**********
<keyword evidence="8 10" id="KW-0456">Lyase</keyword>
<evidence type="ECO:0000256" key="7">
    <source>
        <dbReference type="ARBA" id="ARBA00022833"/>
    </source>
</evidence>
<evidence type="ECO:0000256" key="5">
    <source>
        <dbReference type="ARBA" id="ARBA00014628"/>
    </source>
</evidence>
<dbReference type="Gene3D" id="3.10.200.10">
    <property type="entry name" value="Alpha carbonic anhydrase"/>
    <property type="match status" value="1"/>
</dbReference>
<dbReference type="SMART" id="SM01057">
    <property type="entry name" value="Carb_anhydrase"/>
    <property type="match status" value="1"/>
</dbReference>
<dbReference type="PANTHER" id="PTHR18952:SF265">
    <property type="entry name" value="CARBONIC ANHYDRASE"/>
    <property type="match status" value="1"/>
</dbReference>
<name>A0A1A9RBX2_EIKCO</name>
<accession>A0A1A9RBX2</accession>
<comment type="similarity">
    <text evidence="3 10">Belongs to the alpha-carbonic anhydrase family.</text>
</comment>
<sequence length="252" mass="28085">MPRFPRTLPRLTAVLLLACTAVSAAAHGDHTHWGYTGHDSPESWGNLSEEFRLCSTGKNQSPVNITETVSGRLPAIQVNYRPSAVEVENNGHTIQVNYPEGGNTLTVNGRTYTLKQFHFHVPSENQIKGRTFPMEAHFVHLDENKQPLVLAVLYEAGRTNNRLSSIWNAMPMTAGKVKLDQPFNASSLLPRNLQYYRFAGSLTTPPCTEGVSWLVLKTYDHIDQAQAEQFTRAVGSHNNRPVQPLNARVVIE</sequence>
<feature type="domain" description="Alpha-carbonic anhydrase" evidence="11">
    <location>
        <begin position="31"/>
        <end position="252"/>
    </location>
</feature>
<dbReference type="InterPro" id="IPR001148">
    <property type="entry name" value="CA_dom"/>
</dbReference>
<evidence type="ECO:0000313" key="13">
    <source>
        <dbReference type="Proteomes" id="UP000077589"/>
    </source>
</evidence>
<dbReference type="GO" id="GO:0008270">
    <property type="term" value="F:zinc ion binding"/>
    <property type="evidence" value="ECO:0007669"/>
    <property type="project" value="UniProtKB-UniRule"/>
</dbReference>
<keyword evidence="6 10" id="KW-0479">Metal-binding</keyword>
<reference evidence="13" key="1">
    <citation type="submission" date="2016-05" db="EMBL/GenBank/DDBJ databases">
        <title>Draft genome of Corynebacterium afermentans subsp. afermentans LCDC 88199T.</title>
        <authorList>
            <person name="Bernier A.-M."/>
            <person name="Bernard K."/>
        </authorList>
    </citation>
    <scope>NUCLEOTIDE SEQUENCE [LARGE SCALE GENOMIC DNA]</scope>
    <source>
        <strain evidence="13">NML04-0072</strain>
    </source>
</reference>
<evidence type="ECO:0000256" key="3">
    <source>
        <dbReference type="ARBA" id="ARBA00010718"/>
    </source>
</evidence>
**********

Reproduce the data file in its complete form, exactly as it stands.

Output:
<keyword evidence="8 10" id="KW-0456">Lyase</keyword>
<evidence type="ECO:0000256" key="7">
    <source>
        <dbReference type="ARBA" id="ARBA00022833"/>
    </source>
</evidence>
<evidence type="ECO:0000256" key="5">
    <source>
        <dbReference type="ARBA" id="ARBA00014628"/>
    </source>
</evidence>
<dbReference type="Gene3D" id="3.10.200.10">
    <property type="entry name" value="Alpha carbonic anhydrase"/>
    <property type="match status" value="1"/>
</dbReference>
<dbReference type="SMART" id="SM01057">
    <property type="entry name" value="Carb_anhydrase"/>
    <property type="match status" value="1"/>
</dbReference>
<dbReference type="PANTHER" id="PTHR18952:SF265">
    <property type="entry name" value="CARBONIC ANHYDRASE"/>
    <property type="match status" value="1"/>
</dbReference>
<name>A0A1A9RBX2_EIKCO</name>
<accession>A0A1A9RBX2</accession>
<comment type="similarity">
    <text evidence="3 10">Belongs to the alpha-carbonic anhydrase family.</text>
</comment>
<sequence length="252" mass="28085">MPRFPRTLPRLTAVLLLACTAVSAAAHGDHTHWGYTGHDSPESWGNLSEEFRLCSTGKNQSPVNITETVSGRLPAIQVNYRPSAVEVENNGHTIQVNYPEGGNTLTVNGRTYTLKQFHFHVPSENQIKGRTFPMEAHFVHLDENKQPLVLAVLYEAGRTNNRLSSIWNAMPMTAGKVKLDQPFNASSLLPRNLQYYRFAGSLTTPPCTEGVSWLVLKTYDHIDQAQAEQFTRAVGSHNNRPVQPLNARVVIE</sequence>
<feature type="domain" description="Alpha-carbonic anhydrase" evidence="11">
    <location>
        <begin position="31"/>
        <end position="252"/>
    </location>
</feature>
<dbReference type="InterPro" id="IPR001148">
    <property type="entry name" value="CA_dom"/>
</dbReference>
<evidence type="ECO:0000313" key="13">
    <source>
        <dbReference type="Proteomes" id="UP000077589"/>
    </source>
</evidence>
<dbReference type="GO" id="GO:0008270">
    <property type="term" value="F:zinc ion binding"/>
    <property type="evidence" value="ECO:0007669"/>
    <property type="project" value="UniProtKB-UniRule"/>
</dbReference>
<keyword evidence="6 10" id="KW-0479">Metal-binding</keyword>
<reference evidence="13" key="1">
    <citation type="submission" date="2016-05" db="EMBL/GenBank/DDBJ databases">
        <title>Draft genome of Corynebacterium afermentans subsp. afermentans LCDC 88199T.</title>
        <authorList>
            <person name="Bernier A.-M."/>
            <person name="Bernard K."/>
        </authorList>
    </citation>
    <scope>NUCLEOTIDE SEQUENCE [LARGE SCALE GENOMIC DNA]</scope>
    <source>
        <strain evidence="13">NML04-0072</strain>
    </source>
</reference>
<evidence type="ECO:0000256" key="3">
    <source>
        <dbReference type="ARBA" id="ARBA00010718"/>
    </source>
</evidence>